A stroll down Heidelberg Street, which attracts more than 200,000 tourists a year, is like walking into an open-air art gallery that is sullied and has no decorum. It’s kind of like a neighbourhood garage sale gone astray. A leaning wire fence at its entrance is covered in hundreds of previously worn shoes (clearly a sentiment to the area’s lost souls) and the modest, clapboard homes along its length are painted in a splendour of colourful numbers and dots. Thousands of used, tattered items — doors, clocks, tires, appliances, furniture, clothes, televisions — are scattered on its sidewalks and boulevards, communicating subliminal messages of time spent and wasted.

The Heidelberg Project is said to be a powerful symbol of how a few communities in this recovering metropolis have ended up discarded. A post on the project’s Facebook page alongside an image of discarded television sets says: "Art can be a catalyst for positive change and help breathe new life into neighbourhoods that have been virtually forgotten."

It’s a hopeful way of thinking that might sadly be set aside in the next couple of years when the Heidelberg Project in McDougall-Hunt is dismantled and laid to rest, not unlike the fallen Civil War generals and other dead Detroiters who are buried at our next stop, the park-like Elmwood Cemetery, on the city’s east side.

Built in 1841, the 86-acre Elmwood Cemetery on Elmwood Avenue is a tranquil must-see stop, especially at a steady pace on a two-wheeler, which allows time to chat and learn about the history of this fascinating place.

Formerly farmland situated on the outskirts of Detroit, the tranquil non-denominational Elmwood Cemetery is presently a woodland of over 1,400 trees that represent more than 90 species. Kavanaugh says regular pruning of the black locusts, hawthorn, beech, willow, ash, American plum, domestic pear and other woody plants helps conserve the natural beauty of the grounds, which is splendidly enhanced by hundreds of statues and limestone monuments like the Gothic Revival chapel, constructed in 1856, and the Gothic-inspired gatehouse, built in 1876.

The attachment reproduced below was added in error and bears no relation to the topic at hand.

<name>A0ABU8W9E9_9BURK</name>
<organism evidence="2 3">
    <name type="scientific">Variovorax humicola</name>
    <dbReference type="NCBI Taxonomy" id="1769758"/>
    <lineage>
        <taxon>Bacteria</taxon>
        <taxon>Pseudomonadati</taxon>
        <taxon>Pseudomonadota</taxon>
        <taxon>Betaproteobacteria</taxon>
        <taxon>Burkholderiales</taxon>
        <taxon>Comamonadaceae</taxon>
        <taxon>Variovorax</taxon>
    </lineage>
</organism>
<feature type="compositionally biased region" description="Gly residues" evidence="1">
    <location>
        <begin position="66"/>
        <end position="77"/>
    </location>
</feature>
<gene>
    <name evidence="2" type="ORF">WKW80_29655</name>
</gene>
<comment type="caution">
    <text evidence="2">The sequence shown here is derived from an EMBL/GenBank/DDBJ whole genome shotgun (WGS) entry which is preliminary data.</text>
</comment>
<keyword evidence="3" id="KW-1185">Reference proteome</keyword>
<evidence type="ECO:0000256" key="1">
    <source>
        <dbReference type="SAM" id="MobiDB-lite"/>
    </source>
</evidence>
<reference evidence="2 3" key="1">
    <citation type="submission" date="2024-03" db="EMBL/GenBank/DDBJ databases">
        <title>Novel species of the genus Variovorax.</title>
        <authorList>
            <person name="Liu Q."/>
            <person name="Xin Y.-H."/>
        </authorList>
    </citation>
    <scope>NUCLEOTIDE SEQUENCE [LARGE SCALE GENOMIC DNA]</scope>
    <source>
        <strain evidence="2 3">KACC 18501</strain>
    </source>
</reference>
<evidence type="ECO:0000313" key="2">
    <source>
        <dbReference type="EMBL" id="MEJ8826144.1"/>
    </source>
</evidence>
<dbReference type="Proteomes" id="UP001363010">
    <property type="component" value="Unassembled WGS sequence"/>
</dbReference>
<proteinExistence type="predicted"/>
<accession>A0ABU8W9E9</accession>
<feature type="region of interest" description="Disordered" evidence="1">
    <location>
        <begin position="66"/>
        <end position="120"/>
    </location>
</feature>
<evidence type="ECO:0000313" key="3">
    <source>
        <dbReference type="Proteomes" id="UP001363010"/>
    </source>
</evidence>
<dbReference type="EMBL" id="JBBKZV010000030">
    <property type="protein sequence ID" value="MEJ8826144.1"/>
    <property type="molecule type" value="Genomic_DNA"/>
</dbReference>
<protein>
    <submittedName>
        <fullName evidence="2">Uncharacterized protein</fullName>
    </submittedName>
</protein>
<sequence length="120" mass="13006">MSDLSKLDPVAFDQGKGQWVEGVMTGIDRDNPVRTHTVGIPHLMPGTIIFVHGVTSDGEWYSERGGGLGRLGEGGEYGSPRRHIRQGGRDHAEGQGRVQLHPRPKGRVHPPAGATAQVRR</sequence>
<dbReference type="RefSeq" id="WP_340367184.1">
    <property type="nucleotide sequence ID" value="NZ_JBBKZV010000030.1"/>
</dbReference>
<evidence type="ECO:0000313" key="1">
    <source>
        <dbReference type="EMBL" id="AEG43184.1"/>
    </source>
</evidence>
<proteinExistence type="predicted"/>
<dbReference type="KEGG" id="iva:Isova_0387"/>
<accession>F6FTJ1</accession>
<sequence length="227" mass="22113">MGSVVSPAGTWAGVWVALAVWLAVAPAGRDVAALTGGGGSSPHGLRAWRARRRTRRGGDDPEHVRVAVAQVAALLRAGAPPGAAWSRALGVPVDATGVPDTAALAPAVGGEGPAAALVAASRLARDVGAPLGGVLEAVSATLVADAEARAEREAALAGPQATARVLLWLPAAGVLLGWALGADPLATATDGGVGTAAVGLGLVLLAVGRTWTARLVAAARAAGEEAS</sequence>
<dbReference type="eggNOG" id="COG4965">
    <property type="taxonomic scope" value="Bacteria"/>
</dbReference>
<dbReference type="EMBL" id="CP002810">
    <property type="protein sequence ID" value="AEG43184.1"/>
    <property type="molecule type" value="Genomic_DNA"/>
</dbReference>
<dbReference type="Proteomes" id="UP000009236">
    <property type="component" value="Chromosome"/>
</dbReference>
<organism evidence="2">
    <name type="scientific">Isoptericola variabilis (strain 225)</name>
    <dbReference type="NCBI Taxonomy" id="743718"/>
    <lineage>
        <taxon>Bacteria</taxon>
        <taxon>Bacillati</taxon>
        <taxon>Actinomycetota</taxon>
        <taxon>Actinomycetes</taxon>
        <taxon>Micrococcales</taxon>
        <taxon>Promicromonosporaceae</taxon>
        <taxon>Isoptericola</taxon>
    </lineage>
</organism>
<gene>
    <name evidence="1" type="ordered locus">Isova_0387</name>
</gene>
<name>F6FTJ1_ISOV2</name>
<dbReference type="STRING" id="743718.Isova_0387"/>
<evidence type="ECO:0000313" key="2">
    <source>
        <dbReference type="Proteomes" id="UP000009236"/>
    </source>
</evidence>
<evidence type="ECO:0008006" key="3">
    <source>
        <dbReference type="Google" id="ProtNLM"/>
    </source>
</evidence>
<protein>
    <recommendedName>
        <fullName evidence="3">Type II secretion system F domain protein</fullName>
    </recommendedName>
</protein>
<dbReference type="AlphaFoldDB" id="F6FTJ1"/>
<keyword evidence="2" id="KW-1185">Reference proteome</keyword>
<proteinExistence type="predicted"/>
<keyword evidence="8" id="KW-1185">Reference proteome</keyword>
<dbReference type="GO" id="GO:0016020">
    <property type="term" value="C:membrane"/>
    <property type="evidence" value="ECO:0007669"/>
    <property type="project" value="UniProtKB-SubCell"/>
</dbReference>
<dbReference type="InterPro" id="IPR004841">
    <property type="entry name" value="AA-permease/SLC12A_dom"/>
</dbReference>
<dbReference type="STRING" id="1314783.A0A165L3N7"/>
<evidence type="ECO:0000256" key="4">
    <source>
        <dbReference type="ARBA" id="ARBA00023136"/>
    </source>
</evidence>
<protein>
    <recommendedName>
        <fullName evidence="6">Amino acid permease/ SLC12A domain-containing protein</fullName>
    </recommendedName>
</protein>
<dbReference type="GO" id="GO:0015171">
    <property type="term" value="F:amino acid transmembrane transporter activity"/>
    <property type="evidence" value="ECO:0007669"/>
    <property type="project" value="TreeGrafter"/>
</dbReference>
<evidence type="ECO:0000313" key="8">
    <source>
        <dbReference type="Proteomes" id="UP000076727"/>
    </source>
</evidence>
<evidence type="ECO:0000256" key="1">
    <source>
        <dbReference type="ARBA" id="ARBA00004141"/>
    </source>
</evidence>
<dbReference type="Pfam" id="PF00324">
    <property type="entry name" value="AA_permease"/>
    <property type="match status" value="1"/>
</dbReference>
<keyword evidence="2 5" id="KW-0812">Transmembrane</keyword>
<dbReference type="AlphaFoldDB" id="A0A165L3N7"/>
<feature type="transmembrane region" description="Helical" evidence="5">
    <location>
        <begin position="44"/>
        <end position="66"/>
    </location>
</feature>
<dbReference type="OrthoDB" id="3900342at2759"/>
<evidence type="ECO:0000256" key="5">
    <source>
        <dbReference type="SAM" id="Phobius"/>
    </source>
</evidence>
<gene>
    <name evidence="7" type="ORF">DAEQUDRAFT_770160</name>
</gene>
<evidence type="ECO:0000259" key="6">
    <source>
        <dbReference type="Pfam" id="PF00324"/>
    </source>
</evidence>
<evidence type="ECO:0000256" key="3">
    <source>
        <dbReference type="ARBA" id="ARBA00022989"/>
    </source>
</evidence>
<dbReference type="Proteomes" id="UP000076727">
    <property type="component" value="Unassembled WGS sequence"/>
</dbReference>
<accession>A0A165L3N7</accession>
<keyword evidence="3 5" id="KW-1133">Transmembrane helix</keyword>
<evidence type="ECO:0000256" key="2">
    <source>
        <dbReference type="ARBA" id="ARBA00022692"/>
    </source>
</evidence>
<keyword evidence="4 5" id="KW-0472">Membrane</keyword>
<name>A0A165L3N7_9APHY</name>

Recently, the cemetery, which also happens to be the final resting place of some of Detroit’s most distinguished people, became the city’s first accredited arboretum, a botanical garden of sorts that is similar to our final destination.

As we zip past Earthworks Urban Farm, an urban agricultural site on Meldrum Street in the near east side neighbourhood, Kavanaugh is quick to point out that it’s only one of 1,400 urban gardens and farms found in and around the city that sprouted from swathes of vacant land.

Kim Rusinow, owner and operator of Destination Detroit Tours, adds that the city’s increasing economic challenges and declining population also compelled community developers to begin to think critically and collaboratively on ways to address the abundance of vacant land.

"We viewed vacant land as an opportunity, not further demise," says Rusinow, who offers extensive tours of Detroit, including Downtown, Midtown, Eastern Market, Greektown, Corktown and the riverfront, as well as special places like the Heidelberg Project and Grand River. "We brought a better understanding of how the vacant land repurposing might be used to better life in the communities through jobs, healthily food and sustainability and improving the overall way the community looks and feels."

And like the partially constructed Inner Circle Greenway, a 42-kilometre non-motorized loop that Kavanaugh says will be completed in the next few years, Earthworks Urban Farm will continue connecting Detroit neighbourhoods, communities and people.